Legg celebrates fund's 15th year Manager Miller guides Value Trust to top 2% of mutuals

April 17, 1997|By Bill Atkinson | Bill Atkinson,SUN STAFF

It was a tough sell, but Raymond A. "Chip" Mason convinced brokers in the early 1980s that Legg Mason Inc. needed to offer customers a mutual fund.

Brokers looked skeptically at Mason, the Baltimore-based company's chairman and chief executive. They didn't see a benefit since the fund -- Value Trust Inc. -- had no sales fees attached.

"The hard part for the broker was: 'Why should I do this?' " Mason recalled yesterday at a luncheon downtown where the firm celebrated Value Trust's 15th anniversary and paid tribute to its manager, William H. Miller III.

Today, the fund has $2 billion in assets under management, 82,000 shareholders, and it is one of the country's best performing domestic equity mutual funds. A $10,000 investment Value Trust at its inception in 1982 would be worth $129,881 with dividends reinvested.

Miller's fund has beaten the Standard & Poor's 500-stock index six straight years. Last year it returned 38.33 percent, ranking it in the top 2 percent in performance of 8,000 mutual funds. It returned 40 percent in 1995.

So far this year, it has returned 3.9 percent as of March 31, at a time when many funds are being slaughtered by a bumpy stock market.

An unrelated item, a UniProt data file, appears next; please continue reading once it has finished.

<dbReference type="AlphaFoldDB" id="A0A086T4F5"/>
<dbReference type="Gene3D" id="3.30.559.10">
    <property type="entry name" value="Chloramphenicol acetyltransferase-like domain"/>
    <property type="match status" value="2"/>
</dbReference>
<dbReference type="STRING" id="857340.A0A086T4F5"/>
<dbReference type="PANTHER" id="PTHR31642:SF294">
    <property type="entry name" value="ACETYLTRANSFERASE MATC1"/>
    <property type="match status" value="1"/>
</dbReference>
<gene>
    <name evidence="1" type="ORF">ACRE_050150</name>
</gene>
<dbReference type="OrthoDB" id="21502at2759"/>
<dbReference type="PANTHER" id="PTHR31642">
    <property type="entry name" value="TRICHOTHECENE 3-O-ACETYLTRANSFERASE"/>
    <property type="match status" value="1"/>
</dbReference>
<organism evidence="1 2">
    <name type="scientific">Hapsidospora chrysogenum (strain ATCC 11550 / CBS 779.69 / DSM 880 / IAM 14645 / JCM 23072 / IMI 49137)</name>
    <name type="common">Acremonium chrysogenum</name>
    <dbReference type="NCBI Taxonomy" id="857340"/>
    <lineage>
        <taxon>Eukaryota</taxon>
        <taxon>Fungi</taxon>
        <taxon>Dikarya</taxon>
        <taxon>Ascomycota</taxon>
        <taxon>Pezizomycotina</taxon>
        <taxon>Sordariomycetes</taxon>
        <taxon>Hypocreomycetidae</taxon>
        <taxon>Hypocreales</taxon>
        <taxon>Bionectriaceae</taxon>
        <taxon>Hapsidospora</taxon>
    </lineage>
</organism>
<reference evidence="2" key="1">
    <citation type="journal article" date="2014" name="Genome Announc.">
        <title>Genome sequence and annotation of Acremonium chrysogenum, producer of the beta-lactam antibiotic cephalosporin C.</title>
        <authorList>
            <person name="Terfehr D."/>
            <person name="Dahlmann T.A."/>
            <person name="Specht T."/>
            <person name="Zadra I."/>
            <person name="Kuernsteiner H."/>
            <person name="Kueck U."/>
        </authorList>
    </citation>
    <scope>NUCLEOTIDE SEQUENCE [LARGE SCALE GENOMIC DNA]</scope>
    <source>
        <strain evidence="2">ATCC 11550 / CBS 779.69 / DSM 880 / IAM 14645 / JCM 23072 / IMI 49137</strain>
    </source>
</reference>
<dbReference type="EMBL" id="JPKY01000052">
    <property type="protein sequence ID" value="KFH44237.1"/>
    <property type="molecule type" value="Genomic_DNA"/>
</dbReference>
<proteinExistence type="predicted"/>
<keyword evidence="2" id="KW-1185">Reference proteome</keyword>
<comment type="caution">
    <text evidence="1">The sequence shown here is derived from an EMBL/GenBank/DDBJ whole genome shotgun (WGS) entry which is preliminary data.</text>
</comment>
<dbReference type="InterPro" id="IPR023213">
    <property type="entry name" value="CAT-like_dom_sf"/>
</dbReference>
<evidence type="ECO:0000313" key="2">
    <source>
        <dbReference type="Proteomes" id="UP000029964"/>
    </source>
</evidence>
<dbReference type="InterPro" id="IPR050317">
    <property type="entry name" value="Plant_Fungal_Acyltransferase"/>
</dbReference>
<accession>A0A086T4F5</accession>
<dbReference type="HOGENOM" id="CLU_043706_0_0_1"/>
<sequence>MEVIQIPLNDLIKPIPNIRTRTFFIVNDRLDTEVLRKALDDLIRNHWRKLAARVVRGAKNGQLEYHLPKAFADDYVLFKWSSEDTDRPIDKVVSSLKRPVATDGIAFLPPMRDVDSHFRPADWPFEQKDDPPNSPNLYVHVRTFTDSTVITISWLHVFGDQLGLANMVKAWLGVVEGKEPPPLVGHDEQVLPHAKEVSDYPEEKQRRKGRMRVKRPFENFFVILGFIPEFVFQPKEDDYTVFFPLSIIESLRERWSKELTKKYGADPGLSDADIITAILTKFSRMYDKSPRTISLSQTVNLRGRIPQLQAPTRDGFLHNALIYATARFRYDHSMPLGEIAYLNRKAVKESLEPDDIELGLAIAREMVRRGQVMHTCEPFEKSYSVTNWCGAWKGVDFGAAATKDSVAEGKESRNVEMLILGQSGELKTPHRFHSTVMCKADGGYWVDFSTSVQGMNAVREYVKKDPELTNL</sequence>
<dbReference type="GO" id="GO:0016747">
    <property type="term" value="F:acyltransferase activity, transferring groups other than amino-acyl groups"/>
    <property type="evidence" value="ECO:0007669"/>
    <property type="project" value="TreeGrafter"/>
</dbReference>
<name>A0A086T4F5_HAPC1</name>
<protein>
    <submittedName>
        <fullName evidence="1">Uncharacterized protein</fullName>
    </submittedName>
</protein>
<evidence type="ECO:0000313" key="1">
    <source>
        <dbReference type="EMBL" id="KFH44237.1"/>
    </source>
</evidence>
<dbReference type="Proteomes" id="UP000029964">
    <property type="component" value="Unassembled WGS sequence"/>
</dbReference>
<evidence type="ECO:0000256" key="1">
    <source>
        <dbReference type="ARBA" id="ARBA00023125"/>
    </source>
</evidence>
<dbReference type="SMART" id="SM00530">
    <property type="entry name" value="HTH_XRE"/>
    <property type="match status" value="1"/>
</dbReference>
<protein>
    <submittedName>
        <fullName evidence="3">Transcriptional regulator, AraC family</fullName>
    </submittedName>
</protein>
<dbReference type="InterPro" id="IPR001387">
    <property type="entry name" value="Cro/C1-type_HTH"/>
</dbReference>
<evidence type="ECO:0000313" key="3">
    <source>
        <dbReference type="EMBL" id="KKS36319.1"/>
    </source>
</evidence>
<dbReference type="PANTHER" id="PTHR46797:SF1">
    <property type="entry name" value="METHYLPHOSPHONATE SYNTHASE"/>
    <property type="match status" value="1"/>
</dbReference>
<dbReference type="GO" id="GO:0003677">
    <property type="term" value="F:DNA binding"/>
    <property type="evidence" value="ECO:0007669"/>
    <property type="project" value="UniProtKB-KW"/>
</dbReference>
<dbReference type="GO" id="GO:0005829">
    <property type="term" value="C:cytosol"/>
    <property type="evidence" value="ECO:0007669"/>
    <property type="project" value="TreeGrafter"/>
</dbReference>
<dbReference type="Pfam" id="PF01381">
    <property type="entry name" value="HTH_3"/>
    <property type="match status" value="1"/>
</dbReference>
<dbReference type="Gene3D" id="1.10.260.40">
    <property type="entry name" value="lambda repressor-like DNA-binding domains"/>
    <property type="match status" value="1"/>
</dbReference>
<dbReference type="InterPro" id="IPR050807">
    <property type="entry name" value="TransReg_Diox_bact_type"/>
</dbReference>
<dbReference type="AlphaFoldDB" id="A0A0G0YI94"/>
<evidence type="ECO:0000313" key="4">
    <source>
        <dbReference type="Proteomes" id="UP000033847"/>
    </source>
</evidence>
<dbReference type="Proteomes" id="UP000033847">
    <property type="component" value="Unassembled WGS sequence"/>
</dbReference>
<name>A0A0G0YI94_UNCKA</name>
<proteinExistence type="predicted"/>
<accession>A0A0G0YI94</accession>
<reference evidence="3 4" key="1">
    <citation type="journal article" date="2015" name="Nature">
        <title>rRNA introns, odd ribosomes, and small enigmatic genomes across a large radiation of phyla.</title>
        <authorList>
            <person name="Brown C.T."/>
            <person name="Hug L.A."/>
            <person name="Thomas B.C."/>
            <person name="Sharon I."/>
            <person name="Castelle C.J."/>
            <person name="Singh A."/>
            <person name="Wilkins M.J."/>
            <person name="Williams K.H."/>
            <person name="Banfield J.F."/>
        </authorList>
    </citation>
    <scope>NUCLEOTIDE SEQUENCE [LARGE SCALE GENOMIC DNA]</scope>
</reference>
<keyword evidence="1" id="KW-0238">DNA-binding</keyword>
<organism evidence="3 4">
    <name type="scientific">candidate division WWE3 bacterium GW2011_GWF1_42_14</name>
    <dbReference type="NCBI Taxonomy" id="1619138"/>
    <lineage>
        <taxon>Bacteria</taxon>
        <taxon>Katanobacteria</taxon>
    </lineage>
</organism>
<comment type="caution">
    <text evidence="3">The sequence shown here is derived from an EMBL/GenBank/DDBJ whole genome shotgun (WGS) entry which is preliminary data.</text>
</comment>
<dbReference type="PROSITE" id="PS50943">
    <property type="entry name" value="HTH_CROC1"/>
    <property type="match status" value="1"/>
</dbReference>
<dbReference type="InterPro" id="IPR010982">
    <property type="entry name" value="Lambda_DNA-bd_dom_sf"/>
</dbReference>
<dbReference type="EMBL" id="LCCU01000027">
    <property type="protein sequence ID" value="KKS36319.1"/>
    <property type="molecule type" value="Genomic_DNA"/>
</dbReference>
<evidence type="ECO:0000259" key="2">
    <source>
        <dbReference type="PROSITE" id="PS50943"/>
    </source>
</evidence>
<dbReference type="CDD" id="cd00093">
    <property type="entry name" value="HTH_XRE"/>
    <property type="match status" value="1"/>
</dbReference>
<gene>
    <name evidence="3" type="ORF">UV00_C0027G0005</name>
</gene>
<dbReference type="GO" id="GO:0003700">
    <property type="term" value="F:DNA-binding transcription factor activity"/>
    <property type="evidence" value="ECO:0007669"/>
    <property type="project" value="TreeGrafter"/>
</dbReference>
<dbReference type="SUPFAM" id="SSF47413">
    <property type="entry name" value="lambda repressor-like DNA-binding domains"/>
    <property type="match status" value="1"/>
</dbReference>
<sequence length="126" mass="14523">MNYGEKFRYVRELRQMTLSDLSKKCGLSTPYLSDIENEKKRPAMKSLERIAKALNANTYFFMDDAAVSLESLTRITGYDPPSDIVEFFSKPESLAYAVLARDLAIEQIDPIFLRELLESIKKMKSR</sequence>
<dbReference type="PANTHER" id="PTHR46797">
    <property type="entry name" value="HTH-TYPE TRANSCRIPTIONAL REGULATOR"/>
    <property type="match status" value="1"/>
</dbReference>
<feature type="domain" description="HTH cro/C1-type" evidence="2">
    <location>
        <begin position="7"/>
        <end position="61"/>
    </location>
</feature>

"Chip was afraid when we launched this fund we would never get $100 million," said W. Talbot Daley, head of marketing for Legg Mason.

Mason was Value Trust's first investor. The idea of investing in a mutual fund was so new that the firm hit a snag when Mason tried to buy shares.

"It took us two or three days to execute it [the order] because nobody knew how to process the ticket," Mason said.

Before joining Legg Mason, Miller was a chief financial officer at a manufacturing company in Pennsylvania. His wife worked at Legg, and when he visited her, he pored over stock guides and talked to the executives about companies he liked.

"He loved stocks and he loved reading about it," Mason said. "I thought this guy was in the wrong field."

So Mason made him an offer.

Miller invests in companies that are in trouble with the expectation that their prices will rise. He prides himself on thorough research and rarely selling the stocks he picks.

"This is one of the things that has served us well," Miller told the audience.

Miller, 47, co-managed the fund when it was formed and became sole manager in 1991. His age and longevity are unusual in the business. He said he is the 17th most senior equity fund manager in the country. The average age of mutual fund managers is 29 years old, and the average experience is 3.5 years.

To show their appreciation, Legg Mason's executives gave Miller two bottles of California wine and a book on securities analysis signed by investment guru Warren Buffett.

Pub Date: 4/17/97

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